Archive for the 'sugar' Category

OLPC discontinues “Change the World”

cant-have-a-laptop

In a stunning moment of irony, OLPC has discontinued “Change the World”.

In an email that leaked out onto the grassroots mailing list, OLPC quietly announced the end of the “Change the World” program previously known as “Give Many”, where you could buy 100 or 1000 XOs for the school of your choice.

Here’s the relevant excerpt:

> Unfortunately, as some of you might have heard "Change the World" aka "Give
> a School" aka "Give 100, Give 1000" will cease to exist. We are just waiting
> for the info to be taken off the main website (any second now).
>
> We are doing this in an effort to refocus back to large-scale deployments
> that create change in a major way. We WILL honor all requests that we have
> received prior to the info being taken off the website. So if you know
> anyone who is interested, tell them time is of the essence!!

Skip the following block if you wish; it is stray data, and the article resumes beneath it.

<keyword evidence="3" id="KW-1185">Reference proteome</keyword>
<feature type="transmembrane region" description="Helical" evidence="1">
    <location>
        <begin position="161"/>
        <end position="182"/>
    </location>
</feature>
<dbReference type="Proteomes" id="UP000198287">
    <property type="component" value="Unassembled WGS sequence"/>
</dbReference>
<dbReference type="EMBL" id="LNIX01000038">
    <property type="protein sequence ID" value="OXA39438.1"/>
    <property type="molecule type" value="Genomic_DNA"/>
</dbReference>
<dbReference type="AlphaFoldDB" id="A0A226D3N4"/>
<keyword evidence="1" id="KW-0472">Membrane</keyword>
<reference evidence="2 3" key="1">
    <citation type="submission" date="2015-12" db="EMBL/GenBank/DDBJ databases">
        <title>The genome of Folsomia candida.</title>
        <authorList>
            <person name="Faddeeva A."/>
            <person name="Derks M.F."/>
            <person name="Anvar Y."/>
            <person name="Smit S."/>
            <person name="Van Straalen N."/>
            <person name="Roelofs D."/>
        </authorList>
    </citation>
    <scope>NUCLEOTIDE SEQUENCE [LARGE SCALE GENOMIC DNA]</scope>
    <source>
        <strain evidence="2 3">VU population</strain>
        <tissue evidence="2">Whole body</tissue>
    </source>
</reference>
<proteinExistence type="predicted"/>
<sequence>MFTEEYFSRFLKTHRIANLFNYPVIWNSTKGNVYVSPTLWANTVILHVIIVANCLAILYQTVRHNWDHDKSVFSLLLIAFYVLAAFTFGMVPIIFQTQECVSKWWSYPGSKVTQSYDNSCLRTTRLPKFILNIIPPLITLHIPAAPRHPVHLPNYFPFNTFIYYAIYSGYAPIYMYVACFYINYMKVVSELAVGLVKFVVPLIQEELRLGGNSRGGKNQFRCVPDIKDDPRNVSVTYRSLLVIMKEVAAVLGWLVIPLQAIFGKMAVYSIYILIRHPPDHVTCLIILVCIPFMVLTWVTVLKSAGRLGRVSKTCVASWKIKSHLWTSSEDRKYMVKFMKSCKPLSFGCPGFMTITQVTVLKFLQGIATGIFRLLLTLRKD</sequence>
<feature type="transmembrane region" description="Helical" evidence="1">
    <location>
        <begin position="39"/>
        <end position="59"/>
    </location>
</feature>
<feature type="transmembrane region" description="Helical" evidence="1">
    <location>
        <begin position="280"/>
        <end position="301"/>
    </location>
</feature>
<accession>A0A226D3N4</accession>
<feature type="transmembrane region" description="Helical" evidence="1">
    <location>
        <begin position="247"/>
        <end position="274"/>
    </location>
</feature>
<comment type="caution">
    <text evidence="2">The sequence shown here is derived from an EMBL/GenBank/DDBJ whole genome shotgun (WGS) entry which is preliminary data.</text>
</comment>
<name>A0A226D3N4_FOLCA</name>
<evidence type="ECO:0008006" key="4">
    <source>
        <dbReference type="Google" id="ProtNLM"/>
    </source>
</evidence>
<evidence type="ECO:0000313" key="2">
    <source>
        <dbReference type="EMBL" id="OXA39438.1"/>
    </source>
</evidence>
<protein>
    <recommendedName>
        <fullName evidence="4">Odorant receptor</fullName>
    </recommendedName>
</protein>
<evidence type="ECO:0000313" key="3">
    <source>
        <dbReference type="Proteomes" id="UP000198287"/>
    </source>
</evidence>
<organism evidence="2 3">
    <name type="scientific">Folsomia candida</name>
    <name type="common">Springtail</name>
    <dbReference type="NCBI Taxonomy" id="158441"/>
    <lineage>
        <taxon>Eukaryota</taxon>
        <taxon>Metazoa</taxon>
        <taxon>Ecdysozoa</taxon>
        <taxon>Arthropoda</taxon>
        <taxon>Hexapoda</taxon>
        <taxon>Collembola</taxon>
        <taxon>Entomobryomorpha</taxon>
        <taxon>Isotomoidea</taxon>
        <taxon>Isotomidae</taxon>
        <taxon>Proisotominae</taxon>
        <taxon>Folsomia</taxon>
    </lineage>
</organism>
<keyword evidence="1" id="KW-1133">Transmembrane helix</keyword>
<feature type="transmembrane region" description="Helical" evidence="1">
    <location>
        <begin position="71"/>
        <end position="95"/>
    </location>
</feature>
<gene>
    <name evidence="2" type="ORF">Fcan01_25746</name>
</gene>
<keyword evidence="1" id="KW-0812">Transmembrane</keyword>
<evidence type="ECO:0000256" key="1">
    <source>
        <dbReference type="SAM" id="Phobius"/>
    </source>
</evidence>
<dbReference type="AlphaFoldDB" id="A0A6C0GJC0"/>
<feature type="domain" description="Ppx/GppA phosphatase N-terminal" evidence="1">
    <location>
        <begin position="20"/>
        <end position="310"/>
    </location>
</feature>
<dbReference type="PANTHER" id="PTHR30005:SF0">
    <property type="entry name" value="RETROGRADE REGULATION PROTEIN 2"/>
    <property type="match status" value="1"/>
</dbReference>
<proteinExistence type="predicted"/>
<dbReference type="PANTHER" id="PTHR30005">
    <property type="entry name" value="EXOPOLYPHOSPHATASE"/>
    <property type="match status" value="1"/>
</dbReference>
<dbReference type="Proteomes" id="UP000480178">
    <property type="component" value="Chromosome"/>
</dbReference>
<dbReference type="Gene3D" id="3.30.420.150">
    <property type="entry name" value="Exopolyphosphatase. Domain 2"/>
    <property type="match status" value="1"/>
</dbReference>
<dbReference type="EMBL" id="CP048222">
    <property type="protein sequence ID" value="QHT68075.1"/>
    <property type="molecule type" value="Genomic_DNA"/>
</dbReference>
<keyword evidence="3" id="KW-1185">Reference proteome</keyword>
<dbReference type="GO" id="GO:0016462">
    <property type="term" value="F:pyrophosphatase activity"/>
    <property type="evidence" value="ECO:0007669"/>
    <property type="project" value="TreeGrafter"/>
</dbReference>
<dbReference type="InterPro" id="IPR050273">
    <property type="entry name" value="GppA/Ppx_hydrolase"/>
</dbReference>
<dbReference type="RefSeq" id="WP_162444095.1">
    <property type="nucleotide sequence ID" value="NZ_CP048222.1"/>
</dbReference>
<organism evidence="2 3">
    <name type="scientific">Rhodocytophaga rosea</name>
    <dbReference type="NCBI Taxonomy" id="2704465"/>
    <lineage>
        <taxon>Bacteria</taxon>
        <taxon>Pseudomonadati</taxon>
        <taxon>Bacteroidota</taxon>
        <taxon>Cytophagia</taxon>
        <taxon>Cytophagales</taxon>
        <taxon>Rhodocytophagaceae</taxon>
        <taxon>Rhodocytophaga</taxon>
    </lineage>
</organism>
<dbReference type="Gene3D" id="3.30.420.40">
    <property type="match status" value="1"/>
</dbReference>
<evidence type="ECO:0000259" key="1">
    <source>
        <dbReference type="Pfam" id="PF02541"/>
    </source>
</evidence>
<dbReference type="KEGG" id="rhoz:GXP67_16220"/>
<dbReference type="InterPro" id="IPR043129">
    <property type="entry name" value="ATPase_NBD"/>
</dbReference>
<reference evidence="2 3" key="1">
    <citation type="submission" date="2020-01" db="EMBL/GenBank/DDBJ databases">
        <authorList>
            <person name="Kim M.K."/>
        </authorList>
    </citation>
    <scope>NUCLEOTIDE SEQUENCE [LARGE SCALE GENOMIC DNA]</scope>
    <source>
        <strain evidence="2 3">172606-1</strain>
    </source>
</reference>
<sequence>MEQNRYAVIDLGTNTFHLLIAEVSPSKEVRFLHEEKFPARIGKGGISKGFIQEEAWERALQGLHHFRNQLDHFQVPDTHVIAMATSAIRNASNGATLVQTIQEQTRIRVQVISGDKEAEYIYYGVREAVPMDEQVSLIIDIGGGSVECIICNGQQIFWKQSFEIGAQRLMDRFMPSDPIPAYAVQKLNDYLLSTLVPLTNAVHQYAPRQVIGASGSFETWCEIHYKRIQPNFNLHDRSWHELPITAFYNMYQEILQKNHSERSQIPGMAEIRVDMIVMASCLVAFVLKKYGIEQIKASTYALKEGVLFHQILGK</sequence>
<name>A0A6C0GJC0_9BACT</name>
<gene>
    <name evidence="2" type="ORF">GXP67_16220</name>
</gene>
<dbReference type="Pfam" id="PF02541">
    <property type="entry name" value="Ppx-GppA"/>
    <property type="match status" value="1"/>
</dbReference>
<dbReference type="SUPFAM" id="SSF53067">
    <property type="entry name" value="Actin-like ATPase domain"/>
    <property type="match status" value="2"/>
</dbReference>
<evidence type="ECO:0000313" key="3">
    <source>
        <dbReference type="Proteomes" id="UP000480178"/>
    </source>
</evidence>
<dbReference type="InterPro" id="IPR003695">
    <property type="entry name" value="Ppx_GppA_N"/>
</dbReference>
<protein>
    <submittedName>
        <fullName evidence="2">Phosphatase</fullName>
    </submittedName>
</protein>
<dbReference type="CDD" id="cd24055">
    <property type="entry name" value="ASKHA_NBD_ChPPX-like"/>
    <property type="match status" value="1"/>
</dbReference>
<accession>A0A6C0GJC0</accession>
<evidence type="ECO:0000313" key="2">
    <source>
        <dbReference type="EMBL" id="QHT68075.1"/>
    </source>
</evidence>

Indeed, the ways to give page no longer lists “give a school” as an option. That option used to read (courtesy of Google cache):

Give 100 or more laptops with this special program that allows donors to choose the country where the laptops go. This geo-targeted program can impact a village, a region, or even a country, with large group donations.

The page it linked to is still live, but the link is gone.

I’m speculating that the minimum deployment is back up to 10,000 XOs, which was a previous category of deployment.

This is a blow to future small deployments in South Africa, as we have over 600 XOs deployed in South Africa through this program with more that were planned. Marco Rosa has been setting up a local non-profit organisation to raise funds and coordinate deployments – now to no effect unless we use laptops from other vendors.

Now I’ll get back to making Sugar, the learning platform originally developed for the OLPC XO, work on other hardware via Ubuntu

[Image remixed from Ploum, CC-BY]

Status of Sugar on Ubuntu

Here’s the status of Sugar on Ubuntu:

[ Help wanted sign ]

Sugar 0.82 on Intrepid (8.10)